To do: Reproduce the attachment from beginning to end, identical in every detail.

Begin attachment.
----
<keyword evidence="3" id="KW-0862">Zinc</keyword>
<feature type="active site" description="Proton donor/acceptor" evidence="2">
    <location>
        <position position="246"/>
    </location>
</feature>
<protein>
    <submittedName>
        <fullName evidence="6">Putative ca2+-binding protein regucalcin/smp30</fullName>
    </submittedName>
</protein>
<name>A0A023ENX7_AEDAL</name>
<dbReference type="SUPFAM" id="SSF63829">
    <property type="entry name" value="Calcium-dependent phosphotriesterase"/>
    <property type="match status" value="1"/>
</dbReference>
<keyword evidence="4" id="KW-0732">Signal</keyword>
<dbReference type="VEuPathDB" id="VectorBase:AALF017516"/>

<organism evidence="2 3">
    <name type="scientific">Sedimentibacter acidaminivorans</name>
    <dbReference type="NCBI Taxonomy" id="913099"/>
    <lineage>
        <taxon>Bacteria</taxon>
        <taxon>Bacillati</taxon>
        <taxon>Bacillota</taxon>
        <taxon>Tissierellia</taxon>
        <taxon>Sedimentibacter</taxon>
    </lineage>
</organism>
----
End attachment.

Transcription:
<keyword evidence="3" id="KW-0862">Zinc</keyword>
<feature type="active site" description="Proton donor/acceptor" evidence="2">
    <location>
        <position position="246"/>
    </location>
</feature>
<protein>
    <submittedName>
        <fullName evidence="6">Putative ca2+-binding protein regucalcin/smp30</fullName>
    </submittedName>
</protein>
<name>A0A023ENX7_AEDAL</name>
<dbReference type="SUPFAM" id="SSF63829">
    <property type="entry name" value="Calcium-dependent phosphotriesterase"/>
    <property type="match status" value="1"/>
</dbReference>
<keyword evidence="4" id="KW-0732">Signal</keyword>
<dbReference type="VEuPathDB" id="VectorBase:AALF017516"/>

<organism evidence="2 3">
    <name type="scientific">Sedimentibacter acidaminivorans</name>
    <dbReference type="NCBI Taxonomy" id="913099"/>
    <lineage>
        <taxon>Bacteria</taxon>
        <taxon>Bacillati</taxon>
        <taxon>Bacillota</taxon>
        <taxon>Tissierellia</taxon>
        <taxon>Sedimentibacter</taxon>
    </lineage>
</organism>